1. I like how you phrase this, Shelley. Yes, our raw past definitely allows us "to reach others struggling to free themselves from a not so perfect present". Scars and stains persist even when wounds have been healed and life is brighter with hope of redemption. They are deep reminders of a fallen world and nature. Thank you very much for your insightful comments.

  3. Beautiful post, Joy. What you experienced wasn't beautiful, but the fact that you're allowing the Lord to renew your mind and use your trials to minister to others is beautiful. God bless you as you continue to heal and pass along hope and joy to your readers.

    1. There is beauty from ashes and joy even in the midst of pain as God redeems what is stolen or lost. He is in the business of restoring "the years the locust has eaten" and that alone is reason to rejoice! It is my dearest hope, prayer and intention to minister to others out of my weakness and brokenness. Thank you for your hope-filled comment, Maria.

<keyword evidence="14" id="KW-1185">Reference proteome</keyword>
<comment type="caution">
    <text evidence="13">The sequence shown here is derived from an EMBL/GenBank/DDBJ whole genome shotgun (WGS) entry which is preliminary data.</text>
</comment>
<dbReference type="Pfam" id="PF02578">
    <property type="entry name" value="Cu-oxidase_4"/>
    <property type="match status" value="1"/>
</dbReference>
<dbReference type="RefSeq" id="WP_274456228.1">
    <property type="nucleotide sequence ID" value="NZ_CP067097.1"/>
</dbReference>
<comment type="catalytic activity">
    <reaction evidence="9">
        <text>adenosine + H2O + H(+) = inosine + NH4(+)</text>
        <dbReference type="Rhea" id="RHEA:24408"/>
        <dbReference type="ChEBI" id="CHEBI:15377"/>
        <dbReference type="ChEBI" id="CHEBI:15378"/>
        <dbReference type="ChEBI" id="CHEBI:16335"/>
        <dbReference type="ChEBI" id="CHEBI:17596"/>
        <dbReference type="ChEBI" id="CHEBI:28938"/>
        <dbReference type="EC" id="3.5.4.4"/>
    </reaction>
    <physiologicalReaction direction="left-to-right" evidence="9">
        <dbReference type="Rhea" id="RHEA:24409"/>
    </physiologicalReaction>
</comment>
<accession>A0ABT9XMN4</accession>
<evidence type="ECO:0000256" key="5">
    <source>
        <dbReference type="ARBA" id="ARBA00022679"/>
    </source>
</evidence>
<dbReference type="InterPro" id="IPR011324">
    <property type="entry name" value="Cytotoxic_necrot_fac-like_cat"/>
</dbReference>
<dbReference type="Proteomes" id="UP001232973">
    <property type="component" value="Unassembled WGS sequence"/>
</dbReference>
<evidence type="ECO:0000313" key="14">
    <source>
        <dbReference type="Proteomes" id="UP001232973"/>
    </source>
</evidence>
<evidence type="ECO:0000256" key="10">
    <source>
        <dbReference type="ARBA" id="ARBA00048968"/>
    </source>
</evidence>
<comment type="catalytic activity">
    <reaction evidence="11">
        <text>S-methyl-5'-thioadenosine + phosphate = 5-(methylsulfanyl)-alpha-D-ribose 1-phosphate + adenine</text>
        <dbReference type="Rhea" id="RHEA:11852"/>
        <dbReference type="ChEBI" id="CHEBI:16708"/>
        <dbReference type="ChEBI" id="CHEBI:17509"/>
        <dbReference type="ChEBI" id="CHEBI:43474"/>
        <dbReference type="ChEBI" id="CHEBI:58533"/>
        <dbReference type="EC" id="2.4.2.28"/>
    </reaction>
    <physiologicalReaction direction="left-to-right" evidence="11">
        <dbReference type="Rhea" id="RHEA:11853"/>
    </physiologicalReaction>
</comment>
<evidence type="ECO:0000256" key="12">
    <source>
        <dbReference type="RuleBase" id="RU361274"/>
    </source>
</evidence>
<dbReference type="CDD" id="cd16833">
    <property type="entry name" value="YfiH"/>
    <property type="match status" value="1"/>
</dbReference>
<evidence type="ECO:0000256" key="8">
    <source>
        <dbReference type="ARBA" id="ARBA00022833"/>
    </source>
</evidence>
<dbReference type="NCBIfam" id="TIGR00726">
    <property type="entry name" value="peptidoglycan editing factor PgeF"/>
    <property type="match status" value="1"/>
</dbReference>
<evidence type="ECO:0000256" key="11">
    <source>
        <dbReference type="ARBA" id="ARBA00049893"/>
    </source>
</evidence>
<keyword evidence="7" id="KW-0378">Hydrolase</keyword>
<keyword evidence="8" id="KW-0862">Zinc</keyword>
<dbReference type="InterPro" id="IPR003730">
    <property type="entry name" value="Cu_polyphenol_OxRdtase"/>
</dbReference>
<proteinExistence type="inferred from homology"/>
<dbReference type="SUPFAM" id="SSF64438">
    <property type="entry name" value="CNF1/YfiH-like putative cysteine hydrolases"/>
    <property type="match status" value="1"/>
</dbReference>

4. I feel you offered us a privilege in allowing us to read about this very broken time of your life. Life can be so tricky when we are shattered and triggers can so easily send us to pieces. I love your words, "But I am living a life where the stains from my past that tainted mind and heart no longer get the final say in who I am and the same can be true for you too." This is a powerful statement that is beautifully encouraging. Thank you for offering hope to others of us who are in various stages of bringing the broken pieces to the Lord.